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Robert H. Timme, 60; Dean of USC School of Architecture Aided Wright House Project

October 25, 2005|From a Times Staff Writer

Robert H. Timme, an expert on architectural design and history who was dean of the USC School of Architecture for the last nine years, died at his Century City home Oct. 20 of complications of lung cancer. He was 60.

Timme came to USC in 1996 from the University of Houston College of Architecture, where he had served as dean and for more than two decades had taught design and design theory.

He also was a founding partner of Taft Architects, an award-winning Houston firm.

In Los Angeles, Timme raised $1.3 million for the long-delayed restoration of a Frank Lloyd Wright house that had been bequeathed to USC in 1986 by its original owners, Sam and Harriet Freeman.

The Hollywood Hills home, one of a handful in Los Angeles that Wright built using concrete blocks, had been deteriorating for years because USC lacked sufficient funds to renovate it.

With funding from the J. Paul Getty Trust, USC and the Federal Emergency Management Agency, Timme turned the crumbling house into a laboratory for USC architecture students.

In 2002, USC teachers and students, working in collaboration with Los Angeles Trade Tech College machinists, began renovating the house with new blocks based on virtual 3-D models.

Timme also chaired the Design Advisory Council for the Los Angeles Unified School District, which in 2002 was launching an ambitious $2-billion construction program.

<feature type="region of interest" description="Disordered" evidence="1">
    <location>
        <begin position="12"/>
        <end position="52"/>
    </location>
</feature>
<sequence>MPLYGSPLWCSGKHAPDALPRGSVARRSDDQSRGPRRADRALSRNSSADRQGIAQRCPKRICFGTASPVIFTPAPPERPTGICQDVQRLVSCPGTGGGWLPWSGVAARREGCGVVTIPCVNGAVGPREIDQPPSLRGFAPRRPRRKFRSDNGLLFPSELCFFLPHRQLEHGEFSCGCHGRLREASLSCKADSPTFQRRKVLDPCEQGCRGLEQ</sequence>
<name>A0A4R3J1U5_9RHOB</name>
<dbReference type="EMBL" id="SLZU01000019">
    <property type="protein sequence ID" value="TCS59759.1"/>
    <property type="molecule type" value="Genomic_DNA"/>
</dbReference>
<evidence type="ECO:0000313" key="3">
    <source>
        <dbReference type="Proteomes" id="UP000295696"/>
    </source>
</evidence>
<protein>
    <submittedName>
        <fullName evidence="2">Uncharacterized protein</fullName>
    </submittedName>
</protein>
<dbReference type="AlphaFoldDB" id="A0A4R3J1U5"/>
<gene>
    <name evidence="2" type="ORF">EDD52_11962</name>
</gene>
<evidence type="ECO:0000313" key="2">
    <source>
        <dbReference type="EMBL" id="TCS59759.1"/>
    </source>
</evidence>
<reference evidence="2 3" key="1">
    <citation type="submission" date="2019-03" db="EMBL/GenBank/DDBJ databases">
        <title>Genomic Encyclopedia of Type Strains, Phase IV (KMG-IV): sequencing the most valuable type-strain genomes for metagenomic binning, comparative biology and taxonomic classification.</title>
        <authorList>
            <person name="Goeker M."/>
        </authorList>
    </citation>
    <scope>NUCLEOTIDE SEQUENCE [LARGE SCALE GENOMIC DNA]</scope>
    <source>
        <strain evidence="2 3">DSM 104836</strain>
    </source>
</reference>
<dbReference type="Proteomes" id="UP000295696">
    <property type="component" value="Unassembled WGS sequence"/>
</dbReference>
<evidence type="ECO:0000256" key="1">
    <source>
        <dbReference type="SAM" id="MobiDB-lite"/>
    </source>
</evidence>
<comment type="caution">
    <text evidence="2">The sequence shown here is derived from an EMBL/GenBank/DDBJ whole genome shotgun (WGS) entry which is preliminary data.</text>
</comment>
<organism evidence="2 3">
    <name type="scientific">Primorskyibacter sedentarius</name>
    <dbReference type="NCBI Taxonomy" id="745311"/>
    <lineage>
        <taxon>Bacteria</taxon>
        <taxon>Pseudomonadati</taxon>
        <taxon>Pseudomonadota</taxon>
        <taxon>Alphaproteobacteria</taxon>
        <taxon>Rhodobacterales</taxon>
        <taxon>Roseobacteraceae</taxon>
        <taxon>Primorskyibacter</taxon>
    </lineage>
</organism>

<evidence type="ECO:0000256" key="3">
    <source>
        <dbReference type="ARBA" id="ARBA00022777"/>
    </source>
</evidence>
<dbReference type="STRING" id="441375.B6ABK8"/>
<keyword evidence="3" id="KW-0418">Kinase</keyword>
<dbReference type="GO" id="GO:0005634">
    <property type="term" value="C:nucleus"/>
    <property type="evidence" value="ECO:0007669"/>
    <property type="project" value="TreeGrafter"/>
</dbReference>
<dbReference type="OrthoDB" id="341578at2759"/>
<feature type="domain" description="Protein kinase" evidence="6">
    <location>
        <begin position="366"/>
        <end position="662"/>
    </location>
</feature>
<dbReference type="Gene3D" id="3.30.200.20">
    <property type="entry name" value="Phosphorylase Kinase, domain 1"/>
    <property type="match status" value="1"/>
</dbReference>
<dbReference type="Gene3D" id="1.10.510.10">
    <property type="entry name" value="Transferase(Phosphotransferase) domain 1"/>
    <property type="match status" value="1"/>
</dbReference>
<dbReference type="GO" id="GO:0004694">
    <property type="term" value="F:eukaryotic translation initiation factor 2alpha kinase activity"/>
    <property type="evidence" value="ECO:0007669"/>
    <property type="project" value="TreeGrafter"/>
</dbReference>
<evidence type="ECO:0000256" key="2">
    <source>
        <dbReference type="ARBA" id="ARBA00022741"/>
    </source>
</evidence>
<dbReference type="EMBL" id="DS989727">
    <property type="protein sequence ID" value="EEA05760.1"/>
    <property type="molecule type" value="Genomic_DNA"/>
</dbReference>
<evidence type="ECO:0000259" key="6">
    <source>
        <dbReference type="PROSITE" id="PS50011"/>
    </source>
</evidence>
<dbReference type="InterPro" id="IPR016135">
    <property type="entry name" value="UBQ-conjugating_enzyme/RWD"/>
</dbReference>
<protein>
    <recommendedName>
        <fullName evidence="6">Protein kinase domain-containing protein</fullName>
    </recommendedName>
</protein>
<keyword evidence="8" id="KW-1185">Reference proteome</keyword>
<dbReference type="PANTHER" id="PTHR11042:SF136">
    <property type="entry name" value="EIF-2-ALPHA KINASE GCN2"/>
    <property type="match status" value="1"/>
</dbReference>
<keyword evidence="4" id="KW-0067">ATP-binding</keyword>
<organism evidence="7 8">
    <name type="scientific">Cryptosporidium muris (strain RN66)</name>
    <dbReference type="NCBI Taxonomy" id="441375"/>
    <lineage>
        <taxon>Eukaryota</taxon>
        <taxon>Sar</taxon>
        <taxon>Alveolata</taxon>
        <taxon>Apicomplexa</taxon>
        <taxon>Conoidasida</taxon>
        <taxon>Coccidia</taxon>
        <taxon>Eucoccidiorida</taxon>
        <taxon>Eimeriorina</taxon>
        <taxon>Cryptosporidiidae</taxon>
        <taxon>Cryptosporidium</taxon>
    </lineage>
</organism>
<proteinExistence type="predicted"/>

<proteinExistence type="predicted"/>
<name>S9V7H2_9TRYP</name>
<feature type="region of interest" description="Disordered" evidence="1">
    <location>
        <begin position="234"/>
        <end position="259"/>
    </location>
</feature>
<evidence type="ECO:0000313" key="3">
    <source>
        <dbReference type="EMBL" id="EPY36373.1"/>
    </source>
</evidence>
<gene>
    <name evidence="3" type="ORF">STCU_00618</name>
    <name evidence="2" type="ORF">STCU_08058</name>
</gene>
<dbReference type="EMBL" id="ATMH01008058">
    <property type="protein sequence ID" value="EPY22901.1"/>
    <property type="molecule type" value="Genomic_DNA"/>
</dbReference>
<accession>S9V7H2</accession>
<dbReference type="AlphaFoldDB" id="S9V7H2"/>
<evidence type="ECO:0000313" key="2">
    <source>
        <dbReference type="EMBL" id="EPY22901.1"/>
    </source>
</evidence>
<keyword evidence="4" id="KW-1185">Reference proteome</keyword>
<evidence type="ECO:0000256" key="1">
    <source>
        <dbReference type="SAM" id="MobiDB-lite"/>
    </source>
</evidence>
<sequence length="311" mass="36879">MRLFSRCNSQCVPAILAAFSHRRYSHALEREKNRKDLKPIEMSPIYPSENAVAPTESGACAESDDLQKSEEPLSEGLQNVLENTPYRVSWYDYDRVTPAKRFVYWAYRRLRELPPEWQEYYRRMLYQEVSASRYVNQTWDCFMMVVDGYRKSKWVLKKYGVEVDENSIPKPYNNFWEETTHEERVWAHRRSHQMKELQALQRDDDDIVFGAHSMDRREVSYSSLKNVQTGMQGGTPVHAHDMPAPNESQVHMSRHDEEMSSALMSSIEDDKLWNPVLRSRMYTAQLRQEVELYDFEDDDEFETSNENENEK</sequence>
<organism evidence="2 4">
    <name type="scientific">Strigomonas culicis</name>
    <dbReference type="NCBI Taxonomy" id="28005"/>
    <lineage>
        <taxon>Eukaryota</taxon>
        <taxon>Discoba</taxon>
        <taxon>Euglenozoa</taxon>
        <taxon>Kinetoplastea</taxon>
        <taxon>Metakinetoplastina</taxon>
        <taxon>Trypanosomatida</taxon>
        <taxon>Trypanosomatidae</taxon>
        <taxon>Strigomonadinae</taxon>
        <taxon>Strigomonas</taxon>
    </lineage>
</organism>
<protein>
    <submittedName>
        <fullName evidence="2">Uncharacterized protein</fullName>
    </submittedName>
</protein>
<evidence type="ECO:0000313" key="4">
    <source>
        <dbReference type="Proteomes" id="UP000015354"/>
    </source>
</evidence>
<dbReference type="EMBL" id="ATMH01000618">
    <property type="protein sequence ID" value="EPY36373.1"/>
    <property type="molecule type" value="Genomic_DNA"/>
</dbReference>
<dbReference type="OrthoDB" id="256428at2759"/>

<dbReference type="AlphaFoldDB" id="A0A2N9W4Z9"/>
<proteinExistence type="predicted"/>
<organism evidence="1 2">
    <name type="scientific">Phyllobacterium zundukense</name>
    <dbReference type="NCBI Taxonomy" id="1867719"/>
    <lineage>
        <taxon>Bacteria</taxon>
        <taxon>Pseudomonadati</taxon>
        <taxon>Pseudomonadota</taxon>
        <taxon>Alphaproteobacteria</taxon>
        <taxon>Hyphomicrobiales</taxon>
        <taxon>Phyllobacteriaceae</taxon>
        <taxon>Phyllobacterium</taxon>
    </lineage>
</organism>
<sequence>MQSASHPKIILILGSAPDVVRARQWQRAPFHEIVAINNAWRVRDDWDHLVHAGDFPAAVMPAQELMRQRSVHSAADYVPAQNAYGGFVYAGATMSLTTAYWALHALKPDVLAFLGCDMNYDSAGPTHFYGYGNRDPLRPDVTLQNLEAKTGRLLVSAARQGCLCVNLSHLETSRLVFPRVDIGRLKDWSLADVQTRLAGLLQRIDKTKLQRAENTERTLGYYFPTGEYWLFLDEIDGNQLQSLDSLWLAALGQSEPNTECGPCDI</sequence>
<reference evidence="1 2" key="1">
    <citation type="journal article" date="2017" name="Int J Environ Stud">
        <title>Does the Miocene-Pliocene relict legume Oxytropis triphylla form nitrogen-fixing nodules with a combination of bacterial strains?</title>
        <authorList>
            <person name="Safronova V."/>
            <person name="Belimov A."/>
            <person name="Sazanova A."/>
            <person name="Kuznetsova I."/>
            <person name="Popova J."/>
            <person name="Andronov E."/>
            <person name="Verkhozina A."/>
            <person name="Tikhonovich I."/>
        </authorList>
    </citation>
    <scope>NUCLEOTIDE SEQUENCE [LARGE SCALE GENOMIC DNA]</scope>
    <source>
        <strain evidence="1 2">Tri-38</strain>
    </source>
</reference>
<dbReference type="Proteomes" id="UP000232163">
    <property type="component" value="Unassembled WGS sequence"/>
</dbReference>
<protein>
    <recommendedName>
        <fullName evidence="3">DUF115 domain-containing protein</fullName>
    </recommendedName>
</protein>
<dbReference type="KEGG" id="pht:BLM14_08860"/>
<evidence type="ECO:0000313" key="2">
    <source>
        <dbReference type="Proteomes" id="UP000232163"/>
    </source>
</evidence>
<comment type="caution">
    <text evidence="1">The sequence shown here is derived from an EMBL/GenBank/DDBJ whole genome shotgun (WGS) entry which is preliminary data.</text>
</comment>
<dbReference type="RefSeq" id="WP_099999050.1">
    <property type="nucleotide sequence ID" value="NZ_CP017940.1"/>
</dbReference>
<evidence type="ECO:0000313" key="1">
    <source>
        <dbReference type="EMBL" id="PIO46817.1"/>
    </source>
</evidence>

Under Timme's leadership, the council tried to encourage progressive designs for 85 new campuses and organized two symposiums to stimulate and improve the design process.

His work with the district was cited by the American Institute of Architects' Los Angeles chapter, which in giving him the 2002 Presidential Citation said his leadership "raised the bar and ambition" of the massive building program.

A Houston native who earned his bachelor's and master's degrees in architecture from Rice University, Timme joined the University of Houston faculty in 1971.

A year later, he founded Taft Architects with two former classmates.

His work with Taft won more than 65 design awards, including three consecutive national American Institute or Architects Honor Awards.

Timme is survived by his wife, Katherine; a daughter, Elizabeth; two stepsons, Michael and Nicholas; a brother; and a sister.

Memorial contributions may be made to the USC School of Architecture.

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